Sansom gives us fascinating insight into the exhaustive preparations needed to support the King on his travel through the land. It took an army of courtiers, soldiers, cooks, labourers and clerics to get the entourage from A to B and fed, watered and bedded each night. But those problems are as nothing compared to the challenge of dealing with basic bodily needs as one official confides to Shardlake.
‘Everywhere we stop vast pits have to be dug. With three thousand people, five thousand great horses you may imagine?’
‘Cannot the local people use the dung for manure?’
‘There was far more than they need. And the stink, you can imagine… Even with the pits, all the roads from London to Hull is littered with rubbish. It has been a nightmare.’
Far from a regal procession this is the progress of a force that spreads disease in its wake, personified in the figure of the King himself. The year is 1541 and Henry is no longer the upright athletic figure of his youth. Sansom makes us see the huge bulk of a man with “red jowly face, fringe of reddish grey bead, a pursed little mouth under a commanding beak of a nose and small, deep,set eyes.” We hear his voice which humiliates and humbles his subjects. We smell the stench of decaying flesh that oozes from his suppurating ulcerated legs and cringe at the image of him bedding his very young, fragile new bride.
The episode in which the crookbacked lawyer comes face to face with the King, is a tremendous set piece in which Sansom’s talent for period detail becomes clear. His Shardlake novels are rigorously researched but it seems none more so than with Sovereign. Sansom was so frustrated by the differences in historians’ accounts of the Royal Progress of 1541 that he wrote his own academic paper on the subject. The product of this is an episode which reflects the theatricalities of which Henry was enamoured as well as the mercurial side of his character.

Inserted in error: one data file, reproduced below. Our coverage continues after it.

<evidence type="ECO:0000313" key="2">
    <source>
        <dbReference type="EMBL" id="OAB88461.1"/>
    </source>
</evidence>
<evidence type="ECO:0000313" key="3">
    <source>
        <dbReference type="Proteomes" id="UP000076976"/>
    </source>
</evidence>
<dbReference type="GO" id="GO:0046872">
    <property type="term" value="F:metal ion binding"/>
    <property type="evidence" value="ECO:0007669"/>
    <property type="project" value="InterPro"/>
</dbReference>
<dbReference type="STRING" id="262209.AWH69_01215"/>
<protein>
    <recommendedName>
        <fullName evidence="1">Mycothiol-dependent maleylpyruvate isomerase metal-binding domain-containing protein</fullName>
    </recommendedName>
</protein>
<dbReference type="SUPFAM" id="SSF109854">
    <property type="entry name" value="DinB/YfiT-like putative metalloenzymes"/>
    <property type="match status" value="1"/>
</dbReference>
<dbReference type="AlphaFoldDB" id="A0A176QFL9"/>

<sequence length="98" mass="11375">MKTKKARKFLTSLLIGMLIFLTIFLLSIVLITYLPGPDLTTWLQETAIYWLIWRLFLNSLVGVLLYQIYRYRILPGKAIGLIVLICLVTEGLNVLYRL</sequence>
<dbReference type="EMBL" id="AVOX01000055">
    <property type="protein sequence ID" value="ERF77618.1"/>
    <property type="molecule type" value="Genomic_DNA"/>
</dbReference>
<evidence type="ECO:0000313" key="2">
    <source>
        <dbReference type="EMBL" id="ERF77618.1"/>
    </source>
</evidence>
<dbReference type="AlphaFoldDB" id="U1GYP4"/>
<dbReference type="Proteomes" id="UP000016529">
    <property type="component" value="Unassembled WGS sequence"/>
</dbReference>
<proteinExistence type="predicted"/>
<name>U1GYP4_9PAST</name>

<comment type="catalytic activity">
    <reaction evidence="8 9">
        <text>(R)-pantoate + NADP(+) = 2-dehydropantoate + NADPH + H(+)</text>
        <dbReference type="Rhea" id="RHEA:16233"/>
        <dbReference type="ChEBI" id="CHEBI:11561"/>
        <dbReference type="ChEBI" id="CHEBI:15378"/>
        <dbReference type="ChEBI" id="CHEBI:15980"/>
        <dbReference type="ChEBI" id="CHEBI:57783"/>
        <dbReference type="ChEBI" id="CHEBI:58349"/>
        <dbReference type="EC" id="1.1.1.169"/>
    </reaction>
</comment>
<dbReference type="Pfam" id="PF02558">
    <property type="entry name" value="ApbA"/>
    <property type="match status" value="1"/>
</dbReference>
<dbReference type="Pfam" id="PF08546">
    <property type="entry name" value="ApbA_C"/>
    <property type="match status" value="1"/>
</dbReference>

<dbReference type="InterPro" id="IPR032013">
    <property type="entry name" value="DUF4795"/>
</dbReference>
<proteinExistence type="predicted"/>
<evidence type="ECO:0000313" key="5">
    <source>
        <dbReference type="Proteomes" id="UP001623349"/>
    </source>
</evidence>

This is a novel in which its easy to lose yourself in the world of sixteenth century politics and life. Just be glad that you can easily escape the reality of the smells, the basic bathroom facilities and the dangers to your head simply by closing the book.
Sovereign is published in the UK by Pan.
My reviews of other novels in the series are via these links:
Dissolution (book number 1)
Dark Fire (book number 2)
Lamentation (book number 4)
Another storm was predicted to hit the UK today and tomorrow which is not good news at any time but esp ecially disconcerting when you have to get to the airport. Hope the Met Office gets the forecast wrong… Talking of the Met Office it seems ever since they embarked on their “name the storm” project last autumn, we seem to have had them more frequently. We started with Abigail, now we’re up to Henry. At this rate we’ll have exhausted the alphabet before year end.
I just managed to finish Look at Me by Jennifer Egan on my last night at home for a few weeks. I started reading this in November but put it on the back burner so I could attend to a few other commitments but I was determined not to let it run into a third month. I wasn’t sure I would take to it but it grew on me the more I saw how richly layered it was in its treatment of the theme of identity. So here I am on the first of the month with a new book to open. And I can’t decide which it will be. I have with me Sovereign by C.J Sansom which is the third in his series about the lawyer turned detective Matthew Shardlake who has to navigate the political turmoil of the Tudor era. I also have Winifred Holtby’s most famous work, South Riding, which is a portrait of a Yorkshire community dealing with the effect of the Depression. Both have the advantage of being long enough to sustain me through an eight hour flight. I suspect the decision will be a sour of the moment thing just before my bag goes through check in. Of course if the ultimate choice doesn’t work out I have plenty of Net Galley titles on my e reader including the latest Helen Dunmore novel Exposure. I wasn’t impressed with the on,y other title I read by her, The Great Coat, but since that wasnt the genre she normally inhabits I thoughts she deserved another try.